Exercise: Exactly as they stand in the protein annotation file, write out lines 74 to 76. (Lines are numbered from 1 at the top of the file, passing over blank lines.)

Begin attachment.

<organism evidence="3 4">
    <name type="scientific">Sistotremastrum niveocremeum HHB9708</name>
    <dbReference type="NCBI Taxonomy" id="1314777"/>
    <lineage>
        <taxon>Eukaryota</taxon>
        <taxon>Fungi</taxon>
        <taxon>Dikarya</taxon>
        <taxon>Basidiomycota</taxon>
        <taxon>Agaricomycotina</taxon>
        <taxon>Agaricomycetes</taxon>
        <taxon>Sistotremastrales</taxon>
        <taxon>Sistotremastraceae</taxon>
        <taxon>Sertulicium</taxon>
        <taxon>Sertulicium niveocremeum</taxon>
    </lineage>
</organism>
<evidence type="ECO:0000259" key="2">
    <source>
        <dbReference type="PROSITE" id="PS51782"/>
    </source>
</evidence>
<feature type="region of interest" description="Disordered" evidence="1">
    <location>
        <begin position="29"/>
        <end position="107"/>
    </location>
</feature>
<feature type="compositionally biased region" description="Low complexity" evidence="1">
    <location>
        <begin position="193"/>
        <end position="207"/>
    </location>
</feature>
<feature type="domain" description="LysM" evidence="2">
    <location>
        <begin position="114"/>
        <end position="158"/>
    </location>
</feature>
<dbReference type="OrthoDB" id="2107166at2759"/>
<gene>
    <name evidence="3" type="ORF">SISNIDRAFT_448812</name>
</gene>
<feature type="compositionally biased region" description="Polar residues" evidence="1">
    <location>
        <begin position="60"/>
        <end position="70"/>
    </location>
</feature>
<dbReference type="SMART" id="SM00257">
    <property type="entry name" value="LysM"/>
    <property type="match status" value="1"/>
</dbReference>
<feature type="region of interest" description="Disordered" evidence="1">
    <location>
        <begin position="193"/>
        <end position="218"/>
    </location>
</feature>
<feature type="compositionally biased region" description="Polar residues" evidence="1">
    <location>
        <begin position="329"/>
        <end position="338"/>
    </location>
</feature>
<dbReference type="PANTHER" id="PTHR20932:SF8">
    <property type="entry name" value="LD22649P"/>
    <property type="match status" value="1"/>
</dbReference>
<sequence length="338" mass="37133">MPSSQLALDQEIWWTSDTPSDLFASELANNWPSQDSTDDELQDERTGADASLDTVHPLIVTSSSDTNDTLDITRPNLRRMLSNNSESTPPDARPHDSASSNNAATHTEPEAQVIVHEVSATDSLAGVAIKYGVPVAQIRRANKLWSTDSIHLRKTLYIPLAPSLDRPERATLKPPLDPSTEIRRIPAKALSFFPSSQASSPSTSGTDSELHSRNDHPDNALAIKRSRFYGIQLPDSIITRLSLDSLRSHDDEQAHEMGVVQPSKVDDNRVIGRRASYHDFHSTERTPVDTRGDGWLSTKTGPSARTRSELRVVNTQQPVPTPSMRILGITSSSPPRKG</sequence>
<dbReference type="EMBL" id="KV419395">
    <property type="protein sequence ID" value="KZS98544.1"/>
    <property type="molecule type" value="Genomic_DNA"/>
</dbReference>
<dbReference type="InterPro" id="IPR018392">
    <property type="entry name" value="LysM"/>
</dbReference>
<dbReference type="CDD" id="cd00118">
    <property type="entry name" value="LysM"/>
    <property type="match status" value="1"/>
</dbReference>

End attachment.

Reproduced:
</dbReference>
<dbReference type="InterPro" id="IPR018392">
    <property type="entry name" value="LysM"/>